Last week I had a chance to get in with a massage therapist. I’d had a massage scheduled for several weeks prior that had been cancelled, much to my chagrin. I love this type of therapy, though I do spend most of my time on the table fighting my compulsion to ask the therapist questions about herself.  If I can generally abstain for an hour from my ‘care-taking’ neuroses, I am able to be still and feel my muscles give way to kind touch.  

I told my therapist I thought I may need some extra attention to my shoulders.  Forty five minutes later, the mass of knots in my left shoulder began to soften and cooperate.  That left a solid fifteen for range of motion therapy and relaxation.  Awesome. I had been living in a way that my shoulders refused to let go, even in response to kindness.  It seems I prefer to carry the tension than to ask someone else to take it away.  That is difficult for me. I pay a therapist, and still feel like I should be caring for them as they give me care.

This process is a mirror of the process of forgiveness in my heart.  I get hurt, so I watch you, for signs of repentance, for the temperature in our relationship, and I lose me. I lose my ownership, my sense of limitation, and my peace.  I carry on a fantasy conversation where I confront the wrong you have done, and imagine how I will correct you.  Add a knot onto my shoulder. All because I know what you should do to repair this wrong you’ve done to me.  There goes another knot. I rehearse in disbelief the ways you betrayed me.  My muscles clamp down and tighten under the weight I’ve taken on.  I analyze what shameful thing in me led you to hurt me. My shoulders buckle.  

The weight of unforgiveness assumes an authority I cannot actually carry out. Why? Because I too, fail deeply.  I too, am blind to some of my defects. I too, stubbornly refuse a contrite spirit when it would bring restoration with my Maker. And my Maker still invites me to hand the weight to Him, as He restores health to my spirit.   He has no blind spots, no deep failures.  He lived a righteous life on my behalf and died to take care of my weights, both those I willingly strap on, and the weight of another’s sin, and it is well between us.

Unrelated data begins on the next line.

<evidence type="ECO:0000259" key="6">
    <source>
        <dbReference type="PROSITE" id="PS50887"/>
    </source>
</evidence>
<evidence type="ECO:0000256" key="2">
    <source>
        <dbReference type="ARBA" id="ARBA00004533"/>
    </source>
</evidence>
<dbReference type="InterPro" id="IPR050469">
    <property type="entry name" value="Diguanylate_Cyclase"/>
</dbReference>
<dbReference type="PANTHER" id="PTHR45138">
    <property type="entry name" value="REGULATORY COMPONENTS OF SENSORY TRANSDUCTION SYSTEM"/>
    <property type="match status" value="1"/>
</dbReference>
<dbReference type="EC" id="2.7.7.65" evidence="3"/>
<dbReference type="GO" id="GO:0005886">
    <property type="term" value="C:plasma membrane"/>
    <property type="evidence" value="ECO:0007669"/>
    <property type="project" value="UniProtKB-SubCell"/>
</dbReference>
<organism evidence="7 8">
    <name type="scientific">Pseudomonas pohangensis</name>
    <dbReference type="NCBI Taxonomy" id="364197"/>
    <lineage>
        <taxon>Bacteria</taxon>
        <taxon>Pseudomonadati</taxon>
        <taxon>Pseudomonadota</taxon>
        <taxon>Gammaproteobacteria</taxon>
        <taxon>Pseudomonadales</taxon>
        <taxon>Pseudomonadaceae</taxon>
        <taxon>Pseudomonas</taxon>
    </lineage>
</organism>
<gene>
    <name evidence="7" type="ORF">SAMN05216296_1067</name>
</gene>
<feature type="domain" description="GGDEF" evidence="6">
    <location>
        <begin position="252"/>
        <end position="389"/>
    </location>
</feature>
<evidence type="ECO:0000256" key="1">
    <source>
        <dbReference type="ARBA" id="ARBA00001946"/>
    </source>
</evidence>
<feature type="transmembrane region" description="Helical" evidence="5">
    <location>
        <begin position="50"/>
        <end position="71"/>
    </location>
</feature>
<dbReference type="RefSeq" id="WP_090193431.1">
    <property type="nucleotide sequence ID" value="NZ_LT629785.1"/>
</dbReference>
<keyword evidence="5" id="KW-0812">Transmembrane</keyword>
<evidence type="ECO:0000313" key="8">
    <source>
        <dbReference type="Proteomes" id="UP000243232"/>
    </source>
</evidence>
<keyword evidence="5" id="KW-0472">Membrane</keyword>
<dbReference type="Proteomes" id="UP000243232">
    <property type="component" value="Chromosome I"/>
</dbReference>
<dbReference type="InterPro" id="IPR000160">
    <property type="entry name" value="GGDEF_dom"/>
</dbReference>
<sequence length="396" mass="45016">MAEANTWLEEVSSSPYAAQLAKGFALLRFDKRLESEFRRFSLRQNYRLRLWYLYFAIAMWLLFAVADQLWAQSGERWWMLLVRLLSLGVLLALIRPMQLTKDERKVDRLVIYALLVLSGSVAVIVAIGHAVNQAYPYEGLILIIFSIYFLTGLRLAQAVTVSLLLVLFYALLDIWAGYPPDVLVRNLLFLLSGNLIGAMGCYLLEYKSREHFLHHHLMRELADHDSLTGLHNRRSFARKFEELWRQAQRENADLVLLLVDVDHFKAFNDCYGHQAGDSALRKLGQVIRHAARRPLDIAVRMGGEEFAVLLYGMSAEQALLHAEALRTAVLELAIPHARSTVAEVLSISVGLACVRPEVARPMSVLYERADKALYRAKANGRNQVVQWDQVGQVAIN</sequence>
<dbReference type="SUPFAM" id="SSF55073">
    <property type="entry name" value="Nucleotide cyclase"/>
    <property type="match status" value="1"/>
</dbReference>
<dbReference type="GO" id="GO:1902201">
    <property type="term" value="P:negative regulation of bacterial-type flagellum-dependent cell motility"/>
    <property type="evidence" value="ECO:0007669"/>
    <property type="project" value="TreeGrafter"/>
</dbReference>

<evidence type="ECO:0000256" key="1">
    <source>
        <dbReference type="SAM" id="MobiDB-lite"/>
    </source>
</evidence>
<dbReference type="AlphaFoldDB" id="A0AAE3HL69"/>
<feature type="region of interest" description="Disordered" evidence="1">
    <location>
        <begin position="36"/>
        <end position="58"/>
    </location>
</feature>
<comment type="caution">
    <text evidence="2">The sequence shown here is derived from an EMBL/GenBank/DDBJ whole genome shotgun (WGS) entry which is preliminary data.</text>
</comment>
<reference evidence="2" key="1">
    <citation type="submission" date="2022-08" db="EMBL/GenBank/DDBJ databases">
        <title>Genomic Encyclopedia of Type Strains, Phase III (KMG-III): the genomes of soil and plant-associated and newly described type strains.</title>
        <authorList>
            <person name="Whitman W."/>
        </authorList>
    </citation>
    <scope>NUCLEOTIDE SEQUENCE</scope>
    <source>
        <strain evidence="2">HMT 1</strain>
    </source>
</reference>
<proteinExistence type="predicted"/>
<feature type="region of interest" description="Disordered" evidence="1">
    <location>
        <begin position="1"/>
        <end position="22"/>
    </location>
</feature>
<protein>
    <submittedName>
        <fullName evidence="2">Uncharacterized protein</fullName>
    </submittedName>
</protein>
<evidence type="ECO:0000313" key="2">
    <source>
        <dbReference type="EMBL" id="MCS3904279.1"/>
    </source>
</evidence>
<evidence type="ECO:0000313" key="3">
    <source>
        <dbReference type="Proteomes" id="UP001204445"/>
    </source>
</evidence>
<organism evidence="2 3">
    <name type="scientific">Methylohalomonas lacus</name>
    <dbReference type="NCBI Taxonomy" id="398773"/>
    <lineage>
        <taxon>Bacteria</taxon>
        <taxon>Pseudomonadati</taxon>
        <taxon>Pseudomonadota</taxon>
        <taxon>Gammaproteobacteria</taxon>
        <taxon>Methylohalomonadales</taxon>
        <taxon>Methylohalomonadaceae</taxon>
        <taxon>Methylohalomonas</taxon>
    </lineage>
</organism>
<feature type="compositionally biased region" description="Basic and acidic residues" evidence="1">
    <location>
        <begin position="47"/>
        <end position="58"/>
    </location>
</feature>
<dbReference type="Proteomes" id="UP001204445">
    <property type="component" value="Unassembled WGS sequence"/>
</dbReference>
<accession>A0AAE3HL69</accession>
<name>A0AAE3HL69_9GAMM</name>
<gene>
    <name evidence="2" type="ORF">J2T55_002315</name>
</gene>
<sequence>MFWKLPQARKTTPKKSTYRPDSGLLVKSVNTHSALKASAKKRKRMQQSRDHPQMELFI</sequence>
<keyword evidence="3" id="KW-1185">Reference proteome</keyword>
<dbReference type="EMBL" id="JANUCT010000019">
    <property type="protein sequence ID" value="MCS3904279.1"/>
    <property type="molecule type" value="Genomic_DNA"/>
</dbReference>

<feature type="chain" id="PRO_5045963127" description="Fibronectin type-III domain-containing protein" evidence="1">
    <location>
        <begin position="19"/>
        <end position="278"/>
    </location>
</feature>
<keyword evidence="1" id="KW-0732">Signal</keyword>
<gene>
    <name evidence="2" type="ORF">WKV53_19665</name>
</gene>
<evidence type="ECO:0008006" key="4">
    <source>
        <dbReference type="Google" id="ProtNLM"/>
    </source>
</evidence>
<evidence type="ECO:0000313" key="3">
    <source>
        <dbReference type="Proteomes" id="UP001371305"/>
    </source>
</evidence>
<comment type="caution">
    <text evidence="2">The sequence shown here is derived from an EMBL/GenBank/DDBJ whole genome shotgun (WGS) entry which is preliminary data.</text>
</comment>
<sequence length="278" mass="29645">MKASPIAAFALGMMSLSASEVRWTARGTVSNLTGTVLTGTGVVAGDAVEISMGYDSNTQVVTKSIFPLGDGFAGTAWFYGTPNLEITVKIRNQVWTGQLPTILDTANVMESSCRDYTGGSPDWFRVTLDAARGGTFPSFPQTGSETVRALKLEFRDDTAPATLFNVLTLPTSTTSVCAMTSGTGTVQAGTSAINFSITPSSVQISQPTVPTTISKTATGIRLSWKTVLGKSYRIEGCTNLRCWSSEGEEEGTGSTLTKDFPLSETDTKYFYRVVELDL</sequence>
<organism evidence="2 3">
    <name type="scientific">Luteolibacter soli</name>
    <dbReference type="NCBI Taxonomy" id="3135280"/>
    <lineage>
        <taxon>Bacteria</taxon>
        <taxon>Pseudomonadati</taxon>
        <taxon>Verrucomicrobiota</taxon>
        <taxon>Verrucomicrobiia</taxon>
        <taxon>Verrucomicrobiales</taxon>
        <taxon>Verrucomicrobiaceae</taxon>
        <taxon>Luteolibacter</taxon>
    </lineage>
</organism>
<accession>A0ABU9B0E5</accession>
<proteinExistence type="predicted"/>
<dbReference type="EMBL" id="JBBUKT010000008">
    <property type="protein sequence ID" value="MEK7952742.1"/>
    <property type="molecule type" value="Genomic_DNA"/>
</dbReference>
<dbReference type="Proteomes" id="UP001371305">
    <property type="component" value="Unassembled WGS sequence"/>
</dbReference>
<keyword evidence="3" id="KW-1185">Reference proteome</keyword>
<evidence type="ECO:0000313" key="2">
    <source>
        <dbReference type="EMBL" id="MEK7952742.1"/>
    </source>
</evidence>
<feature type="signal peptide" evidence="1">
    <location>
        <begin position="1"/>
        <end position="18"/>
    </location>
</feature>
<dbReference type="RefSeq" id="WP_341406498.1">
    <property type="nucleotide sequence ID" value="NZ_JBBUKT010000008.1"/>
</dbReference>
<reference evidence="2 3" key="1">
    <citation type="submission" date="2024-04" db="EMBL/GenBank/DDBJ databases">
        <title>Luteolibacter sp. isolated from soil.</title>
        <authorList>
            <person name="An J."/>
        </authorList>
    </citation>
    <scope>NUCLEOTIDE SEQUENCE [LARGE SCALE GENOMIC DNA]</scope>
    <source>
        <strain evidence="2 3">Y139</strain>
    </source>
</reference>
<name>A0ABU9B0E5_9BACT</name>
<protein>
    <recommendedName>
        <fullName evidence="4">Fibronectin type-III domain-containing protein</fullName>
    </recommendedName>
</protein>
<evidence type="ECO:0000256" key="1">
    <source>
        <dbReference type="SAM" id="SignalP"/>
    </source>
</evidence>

We are not made to sustain the weight of retribution. We are not made to calculate justice.  It’s beyond us, and it leaves us irritated, suspicious, and exhausted.  I can let go of what I think you ought to do to make things right. I can let go of my demand for justice that makes sense. I can let go of my demand to be understood.  Grace is weightless, and it brings rest to our burdened backs.  

 

 

Meredith joined The Barnabas Center staff in January 2009, upon completing her Masters in Counseling from Gordon-Conwell Theological Seminary and her Bachelors in Religion and Psychology from Furman University.  She counsels, leads women’s groups and teaches a seminar called “Hope in the Darkness” for those walking with individuals suffering from depression or bipolar disorder.

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2 thoughts on “Grace is Weightless

  1. Meredith, this just beautiful! How perfectly you parallel unforgiveness with the knots in our shoulders! I get it! Most of all I loved how you wrote about how we are covered in the warm balm of God’s grace. Ahhh! Your words were as a massage to my heart! Thank you.

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